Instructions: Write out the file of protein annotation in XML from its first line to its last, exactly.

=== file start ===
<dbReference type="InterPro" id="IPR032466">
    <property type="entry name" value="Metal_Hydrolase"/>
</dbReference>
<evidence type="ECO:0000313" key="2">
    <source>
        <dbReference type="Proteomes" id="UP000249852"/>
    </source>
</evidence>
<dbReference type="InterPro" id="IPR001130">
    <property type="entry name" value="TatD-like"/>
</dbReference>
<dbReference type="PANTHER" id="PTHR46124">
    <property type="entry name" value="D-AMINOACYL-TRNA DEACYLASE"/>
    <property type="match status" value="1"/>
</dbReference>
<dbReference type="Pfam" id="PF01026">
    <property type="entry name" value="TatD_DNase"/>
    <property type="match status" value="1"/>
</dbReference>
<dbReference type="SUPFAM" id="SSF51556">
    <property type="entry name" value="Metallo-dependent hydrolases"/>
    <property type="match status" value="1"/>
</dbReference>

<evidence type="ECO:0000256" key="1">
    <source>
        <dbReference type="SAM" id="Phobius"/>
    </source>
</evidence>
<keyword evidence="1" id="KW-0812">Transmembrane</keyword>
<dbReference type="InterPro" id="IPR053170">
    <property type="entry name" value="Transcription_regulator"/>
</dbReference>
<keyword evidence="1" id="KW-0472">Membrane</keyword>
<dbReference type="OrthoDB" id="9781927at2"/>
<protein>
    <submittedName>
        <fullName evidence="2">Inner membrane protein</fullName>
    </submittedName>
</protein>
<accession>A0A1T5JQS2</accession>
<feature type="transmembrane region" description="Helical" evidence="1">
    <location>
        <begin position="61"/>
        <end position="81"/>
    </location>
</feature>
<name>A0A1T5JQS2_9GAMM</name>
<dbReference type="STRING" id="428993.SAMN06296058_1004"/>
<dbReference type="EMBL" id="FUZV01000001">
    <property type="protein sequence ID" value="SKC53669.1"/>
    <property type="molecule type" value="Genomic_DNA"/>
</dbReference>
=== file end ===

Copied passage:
<dbReference type="InterPro" id="IPR032466">
    <property type="entry name" value="Metal_Hydrolase"/>
</dbReference>
<evidence type="ECO:0000313" key="2">
    <source>
        <dbReference type="Proteomes" id="UP000249852"/>
    </source>
</evidence>
<dbReference type="InterPro" id="IPR001130">
    <property type="entry name" value="TatD-like"/>
</dbReference>
<dbReference type="PANTHER" id="PTHR46124">
    <property type="entry name" value="D-AMINOACYL-TRNA DEACYLASE"/>
    <property type="match status" value="1"/>
</dbReference>
<dbReference type="Pfam" id="PF01026">
    <property type="entry name" value="TatD_DNase"/>
    <property type="match status" value="1"/>
</dbReference>
<dbReference type="SUPFAM" id="SSF51556">
    <property type="entry name" value="Metallo-dependent hydrolases"/>
    <property type="match status" value="1"/>
</dbReference>

<evidence type="ECO:0000256" key="1">
    <source>
        <dbReference type="SAM" id="Phobius"/>
    </source>
</evidence>
<keyword evidence="1" id="KW-0812">Transmembrane</keyword>
<dbReference type="InterPro" id="IPR053170">
    <property type="entry name" value="Transcription_regulator"/>
</dbReference>
<keyword evidence="1" id="KW-0472">Membrane</keyword>
<dbReference type="OrthoDB" id="9781927at2"/>
<protein>
    <submittedName>
        <fullName evidence="2">Inner membrane protein</fullName>
    </submittedName>
</protein>
<accession>A0A1T5JQS2</accession>
<feature type="transmembrane region" description="Helical" evidence="1">
    <location>
        <begin position="61"/>
        <end position="81"/>
    </location>
</feature>
<name>A0A1T5JQS2_9GAMM</name>
<dbReference type="STRING" id="428993.SAMN06296058_1004"/>
<dbReference type="EMBL" id="FUZV01000001">
    <property type="protein sequence ID" value="SKC53669.1"/>
    <property type="molecule type" value="Genomic_DNA"/>
</dbReference>